NEWS

Chinese Malaysians 'the luckiest', Perkasa tells envoy

Published
Modified 28 Sep 2015, 1:48 am

The ethnic Chinese community in Malaysia are the “luckiest” as they do not have to endure discrimination and rights enshrined by law, Malay rights pressure group Perkasa says.

As such, China ambassador to Malaysia Huang Huikang’s remarks while visiting traditional Chinese trading area Petaling Street last week is uncalled for, Perkasa information chief Hassan Basri Muhammad said.

“The China ambassador was out of line when he said China rejects any form of violence or discrimination against the ethnic Chinese (because) it makes it seem that Malaysia oppresses or is unfair to ethnic Chinese Malaysians.

“The fact is, the ethnic Chinese Malaysians are the luckiest because they are not discriminated and enjoy rights in a multicultural society, including in education, politics, social, economy, health and other spheres.

“For example, most of Malaysian millionaires are ethnic Chinese,” he said in a statement.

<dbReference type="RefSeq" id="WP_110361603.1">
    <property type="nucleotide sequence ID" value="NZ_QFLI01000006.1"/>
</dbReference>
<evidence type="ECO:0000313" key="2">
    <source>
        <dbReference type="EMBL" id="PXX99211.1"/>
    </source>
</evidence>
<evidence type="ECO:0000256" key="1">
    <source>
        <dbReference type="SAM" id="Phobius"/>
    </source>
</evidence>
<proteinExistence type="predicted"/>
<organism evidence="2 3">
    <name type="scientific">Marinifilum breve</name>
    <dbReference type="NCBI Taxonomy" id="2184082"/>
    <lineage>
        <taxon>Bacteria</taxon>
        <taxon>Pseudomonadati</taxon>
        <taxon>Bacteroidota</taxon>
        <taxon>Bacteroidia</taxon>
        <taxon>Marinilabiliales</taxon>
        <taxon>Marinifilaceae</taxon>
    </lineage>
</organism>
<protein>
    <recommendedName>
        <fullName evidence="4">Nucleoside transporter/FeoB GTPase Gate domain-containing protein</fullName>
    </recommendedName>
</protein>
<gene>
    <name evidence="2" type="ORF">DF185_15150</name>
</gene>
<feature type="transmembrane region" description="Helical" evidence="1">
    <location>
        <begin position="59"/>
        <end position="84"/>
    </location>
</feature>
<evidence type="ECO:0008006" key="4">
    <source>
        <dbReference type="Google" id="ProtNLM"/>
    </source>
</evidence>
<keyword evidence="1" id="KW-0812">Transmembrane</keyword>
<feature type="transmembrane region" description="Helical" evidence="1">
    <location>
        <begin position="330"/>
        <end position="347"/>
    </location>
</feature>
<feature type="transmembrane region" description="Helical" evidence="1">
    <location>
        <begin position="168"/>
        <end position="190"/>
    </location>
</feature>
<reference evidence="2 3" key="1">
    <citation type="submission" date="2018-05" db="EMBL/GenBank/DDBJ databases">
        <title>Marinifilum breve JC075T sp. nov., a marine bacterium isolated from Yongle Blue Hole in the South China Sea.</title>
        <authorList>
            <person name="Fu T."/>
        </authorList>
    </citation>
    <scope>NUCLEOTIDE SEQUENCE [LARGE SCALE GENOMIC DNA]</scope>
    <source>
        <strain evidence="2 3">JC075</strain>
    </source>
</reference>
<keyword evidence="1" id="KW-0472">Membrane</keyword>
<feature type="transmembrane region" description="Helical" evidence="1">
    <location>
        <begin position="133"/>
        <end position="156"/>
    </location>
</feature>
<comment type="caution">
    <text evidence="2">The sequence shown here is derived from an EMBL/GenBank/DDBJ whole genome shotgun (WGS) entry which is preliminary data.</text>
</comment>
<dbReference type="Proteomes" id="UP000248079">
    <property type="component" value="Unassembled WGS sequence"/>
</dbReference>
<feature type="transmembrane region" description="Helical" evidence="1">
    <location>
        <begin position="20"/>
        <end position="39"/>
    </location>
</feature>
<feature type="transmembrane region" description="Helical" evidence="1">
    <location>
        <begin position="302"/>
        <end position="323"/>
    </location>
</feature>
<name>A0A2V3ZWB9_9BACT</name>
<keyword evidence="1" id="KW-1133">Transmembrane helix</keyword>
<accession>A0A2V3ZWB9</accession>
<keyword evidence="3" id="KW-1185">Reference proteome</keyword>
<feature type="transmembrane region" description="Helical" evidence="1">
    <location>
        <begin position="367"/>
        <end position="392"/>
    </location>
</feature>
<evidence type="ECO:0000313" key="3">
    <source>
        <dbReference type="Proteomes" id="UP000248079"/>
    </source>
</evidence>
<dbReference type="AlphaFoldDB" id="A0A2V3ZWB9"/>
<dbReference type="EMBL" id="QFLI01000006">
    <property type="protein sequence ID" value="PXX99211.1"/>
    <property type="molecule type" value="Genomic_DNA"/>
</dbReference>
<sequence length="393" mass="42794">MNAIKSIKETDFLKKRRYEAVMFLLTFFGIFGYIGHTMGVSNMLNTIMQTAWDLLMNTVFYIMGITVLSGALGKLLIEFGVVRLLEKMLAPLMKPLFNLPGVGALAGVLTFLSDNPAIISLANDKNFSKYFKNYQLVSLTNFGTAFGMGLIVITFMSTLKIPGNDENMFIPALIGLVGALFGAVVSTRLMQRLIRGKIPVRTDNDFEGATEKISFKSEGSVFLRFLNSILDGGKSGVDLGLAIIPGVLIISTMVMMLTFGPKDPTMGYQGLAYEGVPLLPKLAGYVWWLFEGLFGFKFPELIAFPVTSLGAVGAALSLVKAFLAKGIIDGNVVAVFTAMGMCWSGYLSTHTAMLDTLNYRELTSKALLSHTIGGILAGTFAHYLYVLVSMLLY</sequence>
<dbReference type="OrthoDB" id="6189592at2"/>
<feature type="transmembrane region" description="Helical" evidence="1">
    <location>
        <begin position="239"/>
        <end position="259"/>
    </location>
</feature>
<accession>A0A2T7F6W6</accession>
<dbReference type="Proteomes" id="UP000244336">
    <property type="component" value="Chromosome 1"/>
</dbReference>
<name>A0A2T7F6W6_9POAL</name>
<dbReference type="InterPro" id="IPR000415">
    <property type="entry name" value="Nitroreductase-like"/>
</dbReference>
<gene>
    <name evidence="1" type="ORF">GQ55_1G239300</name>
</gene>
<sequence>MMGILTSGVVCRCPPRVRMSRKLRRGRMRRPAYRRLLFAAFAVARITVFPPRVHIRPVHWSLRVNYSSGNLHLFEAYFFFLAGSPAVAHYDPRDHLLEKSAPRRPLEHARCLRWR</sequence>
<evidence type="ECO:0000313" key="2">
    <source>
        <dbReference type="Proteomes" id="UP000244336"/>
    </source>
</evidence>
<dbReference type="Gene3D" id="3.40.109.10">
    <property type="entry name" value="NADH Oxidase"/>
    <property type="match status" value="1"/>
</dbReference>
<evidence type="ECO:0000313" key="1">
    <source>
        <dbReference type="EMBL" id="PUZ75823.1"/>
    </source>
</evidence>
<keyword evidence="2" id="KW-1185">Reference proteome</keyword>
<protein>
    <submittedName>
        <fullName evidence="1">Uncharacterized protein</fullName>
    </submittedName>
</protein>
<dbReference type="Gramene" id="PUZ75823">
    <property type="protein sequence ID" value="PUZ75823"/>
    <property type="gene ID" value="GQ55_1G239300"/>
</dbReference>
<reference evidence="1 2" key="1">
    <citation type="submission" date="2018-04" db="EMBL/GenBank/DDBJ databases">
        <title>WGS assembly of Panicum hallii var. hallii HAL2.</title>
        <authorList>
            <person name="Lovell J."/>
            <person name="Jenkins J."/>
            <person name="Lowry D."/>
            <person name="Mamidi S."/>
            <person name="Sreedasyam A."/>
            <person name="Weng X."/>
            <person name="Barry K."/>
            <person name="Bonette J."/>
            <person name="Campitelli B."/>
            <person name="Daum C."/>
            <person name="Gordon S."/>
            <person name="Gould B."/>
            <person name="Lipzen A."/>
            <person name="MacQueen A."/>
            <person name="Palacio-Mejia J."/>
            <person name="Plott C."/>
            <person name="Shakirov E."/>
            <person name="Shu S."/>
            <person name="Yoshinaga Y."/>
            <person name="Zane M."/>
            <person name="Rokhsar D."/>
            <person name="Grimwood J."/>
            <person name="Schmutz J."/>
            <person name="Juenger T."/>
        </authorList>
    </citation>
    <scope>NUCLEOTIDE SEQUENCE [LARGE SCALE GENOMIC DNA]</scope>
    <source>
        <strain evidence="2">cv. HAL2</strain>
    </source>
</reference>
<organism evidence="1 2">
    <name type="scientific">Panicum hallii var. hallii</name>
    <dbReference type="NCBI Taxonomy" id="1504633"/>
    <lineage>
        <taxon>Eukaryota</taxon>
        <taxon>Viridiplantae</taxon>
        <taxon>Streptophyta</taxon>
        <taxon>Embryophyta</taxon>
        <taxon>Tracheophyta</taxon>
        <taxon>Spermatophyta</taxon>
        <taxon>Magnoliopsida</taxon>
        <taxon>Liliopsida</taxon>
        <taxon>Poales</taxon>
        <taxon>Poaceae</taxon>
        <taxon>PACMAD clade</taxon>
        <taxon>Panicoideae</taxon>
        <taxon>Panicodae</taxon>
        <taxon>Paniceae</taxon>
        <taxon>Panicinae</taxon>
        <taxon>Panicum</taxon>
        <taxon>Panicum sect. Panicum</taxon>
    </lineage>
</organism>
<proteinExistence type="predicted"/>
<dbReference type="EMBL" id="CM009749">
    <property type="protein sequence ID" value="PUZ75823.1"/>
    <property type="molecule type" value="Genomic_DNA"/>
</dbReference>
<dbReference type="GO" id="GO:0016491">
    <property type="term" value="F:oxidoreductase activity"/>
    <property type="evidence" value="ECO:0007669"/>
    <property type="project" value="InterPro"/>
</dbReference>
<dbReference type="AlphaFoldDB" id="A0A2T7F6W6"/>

He said it is better for the envoy to look into the presence of Chinese nationals in the sex industry and gambling dens in Malaysia, rather than “poke his nose” in the Petaling Street issue.

“We urge the China ambassador to apologise for his rudeness in interfering in domestic affairs, particularly involving a certain ethnicity, even though that the envoy has Chinese blood running through his veins,” he said.

“We support Wisma Putra in issuing a stern warning against the ambassador so he will watch his ways and know his limits when in another sovereign nation.”

Huang has been summoned by Wisma Putra to explain his remarks, during what the envoy said was a goodwill visit to Petaling Street.

Visiting on the eve of a planned rally by a Malay group there, Huang expressed hopes Malaysia will maintain its stability and not let it be ruined by groups with ulterior motives.

Despite’s Hassan’s claim that the ethnic Chinese do not suffer discrimination, affirmative action favouring the bumiputera have been oft-cited as a barrier for minority races in various areas including education and employment.

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